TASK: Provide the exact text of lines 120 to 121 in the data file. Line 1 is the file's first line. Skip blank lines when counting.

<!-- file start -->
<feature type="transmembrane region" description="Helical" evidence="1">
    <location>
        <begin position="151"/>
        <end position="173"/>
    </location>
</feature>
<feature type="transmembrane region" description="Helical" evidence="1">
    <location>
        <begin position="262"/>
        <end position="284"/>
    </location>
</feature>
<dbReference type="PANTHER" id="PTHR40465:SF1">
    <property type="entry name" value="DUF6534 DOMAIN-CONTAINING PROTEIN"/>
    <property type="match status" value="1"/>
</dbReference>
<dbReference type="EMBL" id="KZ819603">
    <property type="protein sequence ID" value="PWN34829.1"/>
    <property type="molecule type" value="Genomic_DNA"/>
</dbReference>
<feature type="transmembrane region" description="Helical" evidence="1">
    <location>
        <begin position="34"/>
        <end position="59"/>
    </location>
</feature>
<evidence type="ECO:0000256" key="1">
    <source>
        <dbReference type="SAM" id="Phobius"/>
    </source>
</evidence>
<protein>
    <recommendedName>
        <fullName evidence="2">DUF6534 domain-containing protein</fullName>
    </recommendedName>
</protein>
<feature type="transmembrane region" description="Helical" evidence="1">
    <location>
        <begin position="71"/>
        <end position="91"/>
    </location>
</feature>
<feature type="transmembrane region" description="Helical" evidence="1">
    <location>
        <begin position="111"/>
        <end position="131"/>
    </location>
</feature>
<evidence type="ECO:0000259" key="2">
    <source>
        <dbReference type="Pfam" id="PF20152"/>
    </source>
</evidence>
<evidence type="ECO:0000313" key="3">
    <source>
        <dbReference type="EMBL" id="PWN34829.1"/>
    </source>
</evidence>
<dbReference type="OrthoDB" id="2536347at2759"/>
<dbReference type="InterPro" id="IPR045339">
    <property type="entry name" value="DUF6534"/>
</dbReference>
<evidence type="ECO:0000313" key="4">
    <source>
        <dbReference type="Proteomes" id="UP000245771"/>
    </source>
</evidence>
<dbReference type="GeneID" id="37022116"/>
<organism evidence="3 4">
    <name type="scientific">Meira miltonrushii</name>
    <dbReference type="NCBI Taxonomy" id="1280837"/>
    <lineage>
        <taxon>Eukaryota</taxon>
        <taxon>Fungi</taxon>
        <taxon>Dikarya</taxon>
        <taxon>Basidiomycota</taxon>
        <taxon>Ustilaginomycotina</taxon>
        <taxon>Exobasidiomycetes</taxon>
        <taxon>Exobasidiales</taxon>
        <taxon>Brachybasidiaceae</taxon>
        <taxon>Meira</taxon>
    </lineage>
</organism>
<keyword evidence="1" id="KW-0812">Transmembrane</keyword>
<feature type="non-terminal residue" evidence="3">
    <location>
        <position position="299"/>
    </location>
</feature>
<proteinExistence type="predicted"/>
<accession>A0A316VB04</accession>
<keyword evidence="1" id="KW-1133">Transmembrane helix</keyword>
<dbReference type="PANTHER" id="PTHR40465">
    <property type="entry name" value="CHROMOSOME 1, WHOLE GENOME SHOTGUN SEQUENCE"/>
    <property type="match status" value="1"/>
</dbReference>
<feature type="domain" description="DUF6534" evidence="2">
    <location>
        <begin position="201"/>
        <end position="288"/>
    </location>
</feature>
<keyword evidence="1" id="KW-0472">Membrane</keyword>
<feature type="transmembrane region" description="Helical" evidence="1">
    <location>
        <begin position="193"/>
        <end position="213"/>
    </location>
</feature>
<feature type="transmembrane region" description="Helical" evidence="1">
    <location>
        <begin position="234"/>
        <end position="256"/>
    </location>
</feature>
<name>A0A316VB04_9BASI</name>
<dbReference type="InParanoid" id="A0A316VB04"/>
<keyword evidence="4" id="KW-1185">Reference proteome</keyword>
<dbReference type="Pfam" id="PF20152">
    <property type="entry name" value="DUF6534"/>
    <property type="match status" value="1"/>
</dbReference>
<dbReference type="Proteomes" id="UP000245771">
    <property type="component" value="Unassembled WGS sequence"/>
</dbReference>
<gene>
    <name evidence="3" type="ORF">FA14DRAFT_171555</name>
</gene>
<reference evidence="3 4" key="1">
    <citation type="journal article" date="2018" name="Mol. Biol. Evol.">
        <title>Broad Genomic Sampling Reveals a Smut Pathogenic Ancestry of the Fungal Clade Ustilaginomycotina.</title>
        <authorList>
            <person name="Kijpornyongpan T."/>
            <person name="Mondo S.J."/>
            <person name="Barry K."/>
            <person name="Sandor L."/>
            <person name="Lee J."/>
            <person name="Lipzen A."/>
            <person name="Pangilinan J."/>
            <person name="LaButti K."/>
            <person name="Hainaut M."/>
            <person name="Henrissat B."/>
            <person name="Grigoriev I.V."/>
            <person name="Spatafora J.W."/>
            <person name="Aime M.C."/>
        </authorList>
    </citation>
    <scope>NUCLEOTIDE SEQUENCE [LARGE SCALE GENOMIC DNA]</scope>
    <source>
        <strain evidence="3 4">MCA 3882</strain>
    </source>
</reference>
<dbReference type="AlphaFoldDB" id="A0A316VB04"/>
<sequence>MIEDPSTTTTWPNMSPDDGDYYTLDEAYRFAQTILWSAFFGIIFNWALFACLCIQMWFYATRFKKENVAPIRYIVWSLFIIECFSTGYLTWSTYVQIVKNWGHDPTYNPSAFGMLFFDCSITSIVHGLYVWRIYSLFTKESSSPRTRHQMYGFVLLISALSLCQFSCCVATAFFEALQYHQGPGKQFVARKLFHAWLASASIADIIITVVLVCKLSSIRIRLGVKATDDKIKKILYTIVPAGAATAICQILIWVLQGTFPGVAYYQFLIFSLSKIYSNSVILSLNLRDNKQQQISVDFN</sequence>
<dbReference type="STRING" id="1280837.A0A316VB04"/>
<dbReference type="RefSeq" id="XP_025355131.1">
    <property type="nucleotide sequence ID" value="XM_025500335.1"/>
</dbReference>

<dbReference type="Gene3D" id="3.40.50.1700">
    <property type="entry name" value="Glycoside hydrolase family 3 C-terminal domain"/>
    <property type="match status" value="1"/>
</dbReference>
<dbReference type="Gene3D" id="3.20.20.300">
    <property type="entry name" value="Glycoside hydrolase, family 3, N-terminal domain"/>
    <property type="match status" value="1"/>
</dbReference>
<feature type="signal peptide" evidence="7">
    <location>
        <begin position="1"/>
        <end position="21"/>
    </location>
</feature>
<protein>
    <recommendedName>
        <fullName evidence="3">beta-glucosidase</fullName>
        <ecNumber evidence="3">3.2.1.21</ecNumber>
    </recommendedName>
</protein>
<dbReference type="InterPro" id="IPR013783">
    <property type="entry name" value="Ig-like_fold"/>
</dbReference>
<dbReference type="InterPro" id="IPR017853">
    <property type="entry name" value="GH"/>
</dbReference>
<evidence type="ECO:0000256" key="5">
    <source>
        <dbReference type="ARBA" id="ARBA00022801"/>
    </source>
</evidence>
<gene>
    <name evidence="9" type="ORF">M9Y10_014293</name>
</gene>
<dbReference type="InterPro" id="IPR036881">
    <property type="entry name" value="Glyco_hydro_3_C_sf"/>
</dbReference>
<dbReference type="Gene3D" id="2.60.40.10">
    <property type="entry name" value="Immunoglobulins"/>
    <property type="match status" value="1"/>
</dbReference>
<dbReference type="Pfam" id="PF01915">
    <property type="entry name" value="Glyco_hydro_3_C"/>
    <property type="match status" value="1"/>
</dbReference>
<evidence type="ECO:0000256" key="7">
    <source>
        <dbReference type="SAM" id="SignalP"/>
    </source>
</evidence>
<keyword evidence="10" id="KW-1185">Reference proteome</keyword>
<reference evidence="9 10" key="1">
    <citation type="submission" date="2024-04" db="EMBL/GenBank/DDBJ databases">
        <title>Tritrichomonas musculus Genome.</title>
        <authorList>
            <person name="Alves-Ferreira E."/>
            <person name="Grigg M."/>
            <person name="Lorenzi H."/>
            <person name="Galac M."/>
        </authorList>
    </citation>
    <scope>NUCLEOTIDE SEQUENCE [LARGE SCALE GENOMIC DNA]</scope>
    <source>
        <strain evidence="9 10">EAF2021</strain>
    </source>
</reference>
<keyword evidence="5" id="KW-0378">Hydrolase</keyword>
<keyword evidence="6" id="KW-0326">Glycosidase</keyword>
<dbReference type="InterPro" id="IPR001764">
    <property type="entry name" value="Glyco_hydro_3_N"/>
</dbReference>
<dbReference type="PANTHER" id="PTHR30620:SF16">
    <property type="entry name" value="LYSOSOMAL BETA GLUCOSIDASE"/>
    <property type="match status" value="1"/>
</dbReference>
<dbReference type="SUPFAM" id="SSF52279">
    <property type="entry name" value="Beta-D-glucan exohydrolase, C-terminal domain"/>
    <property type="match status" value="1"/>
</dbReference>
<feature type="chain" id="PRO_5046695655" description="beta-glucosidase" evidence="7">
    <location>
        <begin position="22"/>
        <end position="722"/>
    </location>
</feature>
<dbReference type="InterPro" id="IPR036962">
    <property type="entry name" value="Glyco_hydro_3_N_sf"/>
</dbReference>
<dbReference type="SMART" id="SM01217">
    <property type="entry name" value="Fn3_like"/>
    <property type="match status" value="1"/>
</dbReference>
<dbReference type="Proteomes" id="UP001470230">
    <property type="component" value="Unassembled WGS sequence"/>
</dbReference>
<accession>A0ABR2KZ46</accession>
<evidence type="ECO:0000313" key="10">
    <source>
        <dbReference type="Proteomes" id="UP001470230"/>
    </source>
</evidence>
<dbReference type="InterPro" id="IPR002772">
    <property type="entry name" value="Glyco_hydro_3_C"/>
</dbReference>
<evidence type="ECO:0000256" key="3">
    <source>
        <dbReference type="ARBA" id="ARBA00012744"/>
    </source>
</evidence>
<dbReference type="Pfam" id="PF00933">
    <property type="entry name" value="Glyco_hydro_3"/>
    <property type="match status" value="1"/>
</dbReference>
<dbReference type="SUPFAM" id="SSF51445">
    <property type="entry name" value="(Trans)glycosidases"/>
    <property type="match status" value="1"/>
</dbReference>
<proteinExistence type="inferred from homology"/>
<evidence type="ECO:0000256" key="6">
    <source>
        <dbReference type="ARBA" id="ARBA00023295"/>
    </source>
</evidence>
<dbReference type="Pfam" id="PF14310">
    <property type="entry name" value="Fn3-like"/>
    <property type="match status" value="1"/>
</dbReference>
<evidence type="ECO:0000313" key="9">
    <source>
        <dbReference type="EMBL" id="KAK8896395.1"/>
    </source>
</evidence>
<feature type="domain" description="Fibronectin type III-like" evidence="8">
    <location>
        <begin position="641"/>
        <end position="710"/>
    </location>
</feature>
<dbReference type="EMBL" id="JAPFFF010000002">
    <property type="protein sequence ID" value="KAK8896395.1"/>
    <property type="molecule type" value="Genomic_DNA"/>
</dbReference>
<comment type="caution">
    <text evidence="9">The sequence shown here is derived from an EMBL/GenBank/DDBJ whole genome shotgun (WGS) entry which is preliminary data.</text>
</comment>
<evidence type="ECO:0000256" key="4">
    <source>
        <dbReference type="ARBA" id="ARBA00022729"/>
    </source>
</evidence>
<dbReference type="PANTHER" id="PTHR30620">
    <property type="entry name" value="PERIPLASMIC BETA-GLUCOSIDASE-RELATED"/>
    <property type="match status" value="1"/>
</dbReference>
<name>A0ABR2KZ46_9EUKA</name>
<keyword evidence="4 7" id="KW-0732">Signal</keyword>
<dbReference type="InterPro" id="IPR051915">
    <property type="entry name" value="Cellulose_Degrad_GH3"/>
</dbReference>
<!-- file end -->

    <property type="entry name" value="DUF6534"/>
    <property type="match status" value="1"/>